After 21 years apart, Israel Fayez approached his 73-year-old grandmother during an emotional reunion in Abu Dhabi to ask if she remembered him.
She said no. Only when he used an old nickname she’d had for him as a child in Yemen did she break down, recognizing the boy who he fled his homeland at just 9 years old.
Israel left Yemen with his brothers and parents more than two decades ago, escaping persecution in their homeland by immigrating to the United Kingdom. His grandparents and uncle remained behind.
In the years since, the elderly members of the family suffered as the Iran-backed Houthi rebels escalated their oppression and maltreatment of the country’s small Jewish population.
Yusef Chabib, Israel’s uncle, survived being shot 30 times at his shop, simply for being identifiably Jewish.
Last week, the United Arab Emirates government reunited Israel, along with 14 other members of the family now in the UK, with his grandparents and uncle.
“It was like happiness with more happiness, but this happiness came with emotion and crying,” Israel says.
Israel, 31, who now lives in London with his wife and children, fled Yemen with his family in 1999.
The Houthi rebels came to power in Saada, where the family lived, in the 1990s and began attempting to drive the remaining Jews in Yemen out of the country.
Of the tens of thousands of Jews who once lived in Yemen, it is thought that only a few dozen remain. The vast majority immigrated to Israel in 1949, immediately following the establishment of the country.
Jewish Yemeni families have been further stripped of many of their rights by the Houthis in recent decades, Israel says, facing often-violent discrimination.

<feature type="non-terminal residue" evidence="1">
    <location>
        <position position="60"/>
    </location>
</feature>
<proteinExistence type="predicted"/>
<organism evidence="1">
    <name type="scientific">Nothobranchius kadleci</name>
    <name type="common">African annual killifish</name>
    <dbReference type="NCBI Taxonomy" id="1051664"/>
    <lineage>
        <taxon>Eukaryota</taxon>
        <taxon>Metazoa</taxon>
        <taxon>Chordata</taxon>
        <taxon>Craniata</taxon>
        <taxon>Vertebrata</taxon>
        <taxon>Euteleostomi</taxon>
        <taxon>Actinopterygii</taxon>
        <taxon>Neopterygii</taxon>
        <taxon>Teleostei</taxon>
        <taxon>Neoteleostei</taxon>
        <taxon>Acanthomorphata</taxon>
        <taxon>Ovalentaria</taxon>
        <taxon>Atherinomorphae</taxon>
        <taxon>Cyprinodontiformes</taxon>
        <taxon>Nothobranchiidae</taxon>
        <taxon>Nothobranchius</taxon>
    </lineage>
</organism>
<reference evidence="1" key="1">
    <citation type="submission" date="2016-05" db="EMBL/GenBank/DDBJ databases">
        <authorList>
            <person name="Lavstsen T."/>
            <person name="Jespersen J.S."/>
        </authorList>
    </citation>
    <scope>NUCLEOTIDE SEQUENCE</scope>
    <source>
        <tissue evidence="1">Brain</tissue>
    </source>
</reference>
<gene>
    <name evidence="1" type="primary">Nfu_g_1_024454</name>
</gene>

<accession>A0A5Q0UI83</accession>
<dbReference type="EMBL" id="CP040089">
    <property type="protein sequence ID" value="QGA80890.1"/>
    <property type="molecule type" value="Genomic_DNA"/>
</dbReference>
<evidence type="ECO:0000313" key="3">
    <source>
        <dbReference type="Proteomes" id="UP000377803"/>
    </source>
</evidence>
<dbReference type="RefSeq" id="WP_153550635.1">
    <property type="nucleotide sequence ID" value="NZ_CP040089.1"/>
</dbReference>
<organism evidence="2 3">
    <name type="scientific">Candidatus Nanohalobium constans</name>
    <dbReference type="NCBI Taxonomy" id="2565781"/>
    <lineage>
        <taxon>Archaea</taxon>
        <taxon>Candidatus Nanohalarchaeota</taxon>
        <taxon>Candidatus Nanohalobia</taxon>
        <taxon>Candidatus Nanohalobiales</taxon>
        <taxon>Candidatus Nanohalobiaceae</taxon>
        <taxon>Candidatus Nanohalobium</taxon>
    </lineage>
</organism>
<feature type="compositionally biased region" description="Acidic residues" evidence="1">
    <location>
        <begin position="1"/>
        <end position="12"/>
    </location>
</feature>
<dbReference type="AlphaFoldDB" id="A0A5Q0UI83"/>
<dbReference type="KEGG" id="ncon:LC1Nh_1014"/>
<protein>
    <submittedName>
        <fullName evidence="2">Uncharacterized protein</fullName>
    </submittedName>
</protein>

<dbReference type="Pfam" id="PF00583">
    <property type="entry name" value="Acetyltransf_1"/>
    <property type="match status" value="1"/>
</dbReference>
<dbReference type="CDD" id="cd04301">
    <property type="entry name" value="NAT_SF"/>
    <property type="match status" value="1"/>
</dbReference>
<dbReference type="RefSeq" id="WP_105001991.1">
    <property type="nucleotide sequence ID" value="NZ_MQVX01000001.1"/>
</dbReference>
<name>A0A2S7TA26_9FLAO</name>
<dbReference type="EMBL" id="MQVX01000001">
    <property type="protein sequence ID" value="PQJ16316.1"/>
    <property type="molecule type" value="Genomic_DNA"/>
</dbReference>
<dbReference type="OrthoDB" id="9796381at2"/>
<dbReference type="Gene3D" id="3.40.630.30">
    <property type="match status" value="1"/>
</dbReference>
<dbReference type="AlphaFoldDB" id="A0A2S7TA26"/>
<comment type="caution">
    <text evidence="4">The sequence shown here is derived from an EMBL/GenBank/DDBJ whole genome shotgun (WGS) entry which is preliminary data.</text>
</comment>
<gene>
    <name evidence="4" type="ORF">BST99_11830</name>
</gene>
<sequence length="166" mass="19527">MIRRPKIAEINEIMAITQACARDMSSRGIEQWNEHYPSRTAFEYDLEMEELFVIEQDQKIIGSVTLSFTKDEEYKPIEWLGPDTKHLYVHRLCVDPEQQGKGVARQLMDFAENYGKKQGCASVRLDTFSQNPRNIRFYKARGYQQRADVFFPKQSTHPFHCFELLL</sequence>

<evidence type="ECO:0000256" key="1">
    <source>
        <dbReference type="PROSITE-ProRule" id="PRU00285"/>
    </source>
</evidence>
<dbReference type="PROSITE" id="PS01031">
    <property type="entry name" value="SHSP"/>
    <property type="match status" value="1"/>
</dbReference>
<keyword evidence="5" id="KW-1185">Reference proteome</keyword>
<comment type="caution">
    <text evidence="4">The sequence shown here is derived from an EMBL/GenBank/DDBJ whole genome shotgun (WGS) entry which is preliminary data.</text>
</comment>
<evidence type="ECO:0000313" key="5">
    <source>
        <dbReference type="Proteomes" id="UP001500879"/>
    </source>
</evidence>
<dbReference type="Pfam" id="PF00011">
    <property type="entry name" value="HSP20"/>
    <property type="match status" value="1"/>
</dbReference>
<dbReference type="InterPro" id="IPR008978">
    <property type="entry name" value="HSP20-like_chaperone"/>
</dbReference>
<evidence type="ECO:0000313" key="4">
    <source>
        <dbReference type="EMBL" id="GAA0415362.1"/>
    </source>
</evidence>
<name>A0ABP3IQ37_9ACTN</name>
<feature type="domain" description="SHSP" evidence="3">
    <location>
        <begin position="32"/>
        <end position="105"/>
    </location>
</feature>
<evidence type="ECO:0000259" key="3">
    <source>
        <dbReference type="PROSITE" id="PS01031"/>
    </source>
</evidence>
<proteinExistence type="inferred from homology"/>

“As a child it wasn’t easy. I was involved in two bombings, I was pulled out from one when I was 5 years old. There was no food, no electricity, no proper education, no water. It wasn’t safe.”
The final straw came when the Houthis murdered his grandmother’s brother. Israel and his family left the country soon after. He doesn’t remember how.
“All we knew was that people were helping us get out," he says.
"My dad was always thinking of how to get us out to a place with proper education where we would be safe, where we wouldn’t be afraid walking in the street, we wouldn’t be afraid going to pray, or going out with a kippah as Jewish people. [Coming to London] was like moving into a different world that was like heaven.”
The separation was hard on the family. Israel’s mother worried and cried constantly about her parents’ plight. They kept in touch as best they could with their relatives in Yemen – through phone lines that worked one day but not the next. In 2001, after Chabib was targeted at his workplace, their concerns intensified.
Chabib, 45, made a living producing traditional Yemeni daggers, known as janbiya. He also made and sold silver jewelry. He was working at his shop the day several Houthis arrived and shot him about 30 times.
Chabib raises his thawb and points to the gnarled muscles in his leg, the gaping holes where flesh used to be. Bones were taken from his side to rebuild one of his legs and his other leg is no longer able to bend. He’s “very different” now, Israel says, and “very disabled.”
“I cannot believe it. He was a smiley person before, he was functional, he was different,” Israel says.
But, despite the attack and Chabib requiring emergency treatment in Jordan and the U.S., no amount of persuasion could convince the remaining family members to leave their homeland.